Collins, publisher of one of the world’s most well-known dictionaries, is running a competition to encourage members of the public to vote on the new words that should be included in its next edition.
But the hype around the selection of the words is masking something more special – the new resource on offer to us as amateur and professional word-lovers.
Candidates suggested by the Collins editors for the competition include adorkable, felfie, fatberg, nomakeupselfie, duckface, gaybourhood, Euromaiden, vaguebooking and fractivist.
You’ve got one more day to vote, but early indications suggest that Cancer Research UK is in favour of nomakeupselfie, following the campaign that raised millions for its work, and farmers support felfie – the latest version of the selfie which involves standing in front of a cow, tractor or other farmyard favourite. Thames Water is putting its weight behind fatberg, after a lump of fat the size of a bus was discovered in a London sewer last summer.
New English, old method
The intended outcome of this viral marketing campaign is clearly a Twitter buzz and the associated newspaper coverage rather than a meaningful sampling of public opinion on new words.
It’s not the first time that Collins has taken this approach. In 2012, the publisher invited members of the public to nominate 12 words of the year. Broga, legbomb, Eurogeddon, mummy porn, Zuckered, jubilympics, Romneyshambles, Games Makers, 47 per cent, Superstorm, Gangnam style and fiscal cliff were duly identified.
Excitement mounted in 2013, when the element of competition was introduced. Geek eventually emerged as the winner from a field of words that included twerking, bitcoin, phablet, plebgate, fracker, cybernat, thigh gap, olinguito, black Friday, payday lending and Harlem shake.
That’s geek, first cited in the Oxford English Dictionary from 1876 with the sense “a fool”, from 1957 in the sense “an unsociable obsessive person”, and from 1984 “a computer-obsessive”. This, in itself, illustrates how little value there is in crowdsourcing as a means of collecting lexical data. However, crowdsourcing has turned out to be a much more effective way to generate publicity than Collins’ previous efforts.
In 2011, the big story was the compilation of a list of words that had fallen from use, including aerodrome and charabanc, though some of the new words under consideration, such as Arab Spring and alarm clock Britain, also won a few column inches.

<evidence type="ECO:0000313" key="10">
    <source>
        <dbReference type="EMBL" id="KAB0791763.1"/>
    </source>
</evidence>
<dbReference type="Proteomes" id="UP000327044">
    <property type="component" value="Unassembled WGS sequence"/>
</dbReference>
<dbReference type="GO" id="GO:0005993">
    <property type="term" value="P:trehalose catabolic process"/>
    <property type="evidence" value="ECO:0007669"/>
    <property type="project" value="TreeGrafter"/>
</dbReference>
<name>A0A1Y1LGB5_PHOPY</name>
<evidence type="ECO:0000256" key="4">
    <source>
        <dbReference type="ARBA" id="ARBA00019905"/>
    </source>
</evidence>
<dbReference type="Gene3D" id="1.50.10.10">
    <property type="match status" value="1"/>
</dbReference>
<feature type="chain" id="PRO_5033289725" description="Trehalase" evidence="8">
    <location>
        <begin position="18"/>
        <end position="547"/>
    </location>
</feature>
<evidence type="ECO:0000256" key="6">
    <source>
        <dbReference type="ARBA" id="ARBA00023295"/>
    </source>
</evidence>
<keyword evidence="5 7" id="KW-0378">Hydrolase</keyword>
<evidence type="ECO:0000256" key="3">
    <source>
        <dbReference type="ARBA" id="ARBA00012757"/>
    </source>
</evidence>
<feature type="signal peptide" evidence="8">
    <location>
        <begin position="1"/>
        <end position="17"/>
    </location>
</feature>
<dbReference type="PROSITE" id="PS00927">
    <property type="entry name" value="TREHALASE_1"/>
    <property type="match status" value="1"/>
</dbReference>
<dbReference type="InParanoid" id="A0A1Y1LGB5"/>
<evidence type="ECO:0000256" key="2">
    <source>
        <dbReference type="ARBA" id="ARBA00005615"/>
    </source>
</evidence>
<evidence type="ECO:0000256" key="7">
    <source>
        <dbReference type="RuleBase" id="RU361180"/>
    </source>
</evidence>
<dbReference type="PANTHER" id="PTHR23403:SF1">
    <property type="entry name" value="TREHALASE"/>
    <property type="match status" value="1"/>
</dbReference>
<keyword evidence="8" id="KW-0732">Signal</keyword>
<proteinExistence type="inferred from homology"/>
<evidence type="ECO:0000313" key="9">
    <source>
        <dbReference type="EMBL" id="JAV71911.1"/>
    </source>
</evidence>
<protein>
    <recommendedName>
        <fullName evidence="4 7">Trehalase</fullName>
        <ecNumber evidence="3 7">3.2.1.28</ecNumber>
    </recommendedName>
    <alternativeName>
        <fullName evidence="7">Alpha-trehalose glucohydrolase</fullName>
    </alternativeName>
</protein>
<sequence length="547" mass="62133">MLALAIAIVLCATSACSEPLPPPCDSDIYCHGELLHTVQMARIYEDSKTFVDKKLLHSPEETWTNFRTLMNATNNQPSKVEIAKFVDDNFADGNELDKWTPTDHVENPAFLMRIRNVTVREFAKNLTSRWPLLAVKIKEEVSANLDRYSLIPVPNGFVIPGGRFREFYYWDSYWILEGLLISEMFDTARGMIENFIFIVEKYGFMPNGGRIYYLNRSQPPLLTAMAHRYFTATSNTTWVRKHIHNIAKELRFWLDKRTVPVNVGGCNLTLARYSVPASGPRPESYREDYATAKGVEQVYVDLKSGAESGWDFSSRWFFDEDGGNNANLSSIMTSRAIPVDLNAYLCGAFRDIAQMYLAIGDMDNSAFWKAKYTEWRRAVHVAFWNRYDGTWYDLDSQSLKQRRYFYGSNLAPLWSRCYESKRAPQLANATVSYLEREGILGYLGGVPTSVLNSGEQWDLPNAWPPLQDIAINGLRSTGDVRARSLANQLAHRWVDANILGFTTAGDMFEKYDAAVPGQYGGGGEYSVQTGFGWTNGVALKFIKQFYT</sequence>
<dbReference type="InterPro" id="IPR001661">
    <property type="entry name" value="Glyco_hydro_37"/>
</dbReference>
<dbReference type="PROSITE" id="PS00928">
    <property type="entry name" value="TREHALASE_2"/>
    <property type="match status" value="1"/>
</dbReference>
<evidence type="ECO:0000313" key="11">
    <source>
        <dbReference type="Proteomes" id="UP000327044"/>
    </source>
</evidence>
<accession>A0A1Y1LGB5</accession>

There’s no harm to any of this, of course. Collins gets people interested in its work, newspapers and bloggers lap it up and people who care are mildly distracted for a moment. We fulminate against the deterioration of the language or celebrate the moment “the dictionary” finally catches up with the latest linguistic innovations.
But it’s actually not a new trend. In 1859, work began on what we now call the Oxford English Dictionary with an appeal to members of the public to send in examples of words in use. This would not have been successful without some recent advances in communication and transport: postage stamps, the railway and steam ships.
The Oxford English Dictionary has updated its technology in the intervening years, and readers can now submit information to OED Appeals via its website. The OED New Words list regularly causes newspapers, bloggers and tweeters to seethe with outrage or chortle at the incongruity of the most “establishment” of all dictionaries including bestie, e-ticket, honey trap, Old Etonian (all added in March 2014), or whichever one of the dozens of new words can most readily produce a witty remark or headline. Another new word list is due out in June, so there is still time to place bets on the next controversy.
What’s interesting about the newspaper coverage of Collins’ campaign is that the story isn’t so much about the words, but about the dictionary’s use of Twitter as a source of data. There even appear to be more tweets encouraging people to vote than there are actual votes.
This is a story about words, with all the usual themes, but it’s also a story about how those words are created and become mainstream.
I like to see stories about words and dictionaries – it’s reassuring to see that my own academic interests are not entirely irrelevant to normal people. But it’s a shame, really, that dictionaries and newspapers are trivialising language change by pressing all the usual buttons.
Twitter is an excellent source of information about the history of words. Hundreds of felfies have been posted on Twitter since August 2012, for example, but the word originally had a more varied meaning than the Collins campaign suggests. There were friend selfies, family selfies, fun selfies, foot selfies, fake selfies and Friday selfies. But the farmer selfie emerged as the most common by late 2013. This was in no small part due to the concerted efforts of numerous agricultural organisations, keen to generate a bit of attention for farming.
Although there are only two definitions for felfie on Urban Dictionary, they confirm this pattern: the fake selfie sense was defined in April 2013 and the farmer selfie sense in February 2014. Google Blog Search doesn’t produce many examples before January 2014, but the earliest ones appear to indicate that the craze for posting felfies began in Europe, specifically in Germany.
This is an incredible level of depth for a dictionary researcher to be able to access: the original editors of the OED would have been glad to have two or three citations to choose from.
So by all means vote in this dictionary Pop Idol but why not then take some time to do a little digging of your own? You can track back on Twitter to see how rapidly these words changed and gained traction and even see the forces that shaped that change. It’s a far more valuable use of your time than vaguebooking.